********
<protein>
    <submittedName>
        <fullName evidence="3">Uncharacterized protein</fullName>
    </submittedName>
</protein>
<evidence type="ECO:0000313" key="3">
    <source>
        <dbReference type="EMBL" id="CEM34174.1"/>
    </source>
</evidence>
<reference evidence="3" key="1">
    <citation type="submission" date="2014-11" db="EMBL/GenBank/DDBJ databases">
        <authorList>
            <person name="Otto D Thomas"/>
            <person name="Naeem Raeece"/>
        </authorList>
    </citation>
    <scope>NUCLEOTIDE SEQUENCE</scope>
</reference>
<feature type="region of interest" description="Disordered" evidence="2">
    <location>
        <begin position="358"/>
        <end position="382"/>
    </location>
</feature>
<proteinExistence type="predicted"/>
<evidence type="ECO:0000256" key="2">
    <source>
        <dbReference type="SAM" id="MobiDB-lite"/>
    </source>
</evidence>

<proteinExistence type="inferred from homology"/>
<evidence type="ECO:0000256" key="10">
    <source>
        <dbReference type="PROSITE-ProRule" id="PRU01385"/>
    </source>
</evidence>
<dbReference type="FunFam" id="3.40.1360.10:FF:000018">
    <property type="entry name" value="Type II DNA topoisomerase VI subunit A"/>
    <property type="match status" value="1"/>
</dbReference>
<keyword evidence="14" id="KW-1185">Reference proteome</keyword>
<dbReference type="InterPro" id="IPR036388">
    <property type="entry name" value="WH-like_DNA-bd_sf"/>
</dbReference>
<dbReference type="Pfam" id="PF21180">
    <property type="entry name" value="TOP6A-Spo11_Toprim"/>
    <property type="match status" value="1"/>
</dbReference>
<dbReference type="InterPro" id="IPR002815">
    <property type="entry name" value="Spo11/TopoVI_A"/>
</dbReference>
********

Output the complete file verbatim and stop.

<protein>
    <submittedName>
        <fullName evidence="3">Uncharacterized protein</fullName>
    </submittedName>
</protein>
<evidence type="ECO:0000313" key="3">
    <source>
        <dbReference type="EMBL" id="CEM34174.1"/>
    </source>
</evidence>
<reference evidence="3" key="1">
    <citation type="submission" date="2014-11" db="EMBL/GenBank/DDBJ databases">
        <authorList>
            <person name="Otto D Thomas"/>
            <person name="Naeem Raeece"/>
        </authorList>
    </citation>
    <scope>NUCLEOTIDE SEQUENCE</scope>
</reference>
<feature type="region of interest" description="Disordered" evidence="2">
    <location>
        <begin position="358"/>
        <end position="382"/>
    </location>
</feature>
<proteinExistence type="predicted"/>
<evidence type="ECO:0000256" key="2">
    <source>
        <dbReference type="SAM" id="MobiDB-lite"/>
    </source>
</evidence>

<proteinExistence type="inferred from homology"/>
<evidence type="ECO:0000256" key="10">
    <source>
        <dbReference type="PROSITE-ProRule" id="PRU01385"/>
    </source>
</evidence>
<dbReference type="FunFam" id="3.40.1360.10:FF:000018">
    <property type="entry name" value="Type II DNA topoisomerase VI subunit A"/>
    <property type="match status" value="1"/>
</dbReference>
<keyword evidence="14" id="KW-1185">Reference proteome</keyword>
<dbReference type="InterPro" id="IPR036388">
    <property type="entry name" value="WH-like_DNA-bd_sf"/>
</dbReference>
<dbReference type="Pfam" id="PF21180">
    <property type="entry name" value="TOP6A-Spo11_Toprim"/>
    <property type="match status" value="1"/>
</dbReference>
<dbReference type="InterPro" id="IPR002815">
    <property type="entry name" value="Spo11/TopoVI_A"/>
</dbReference>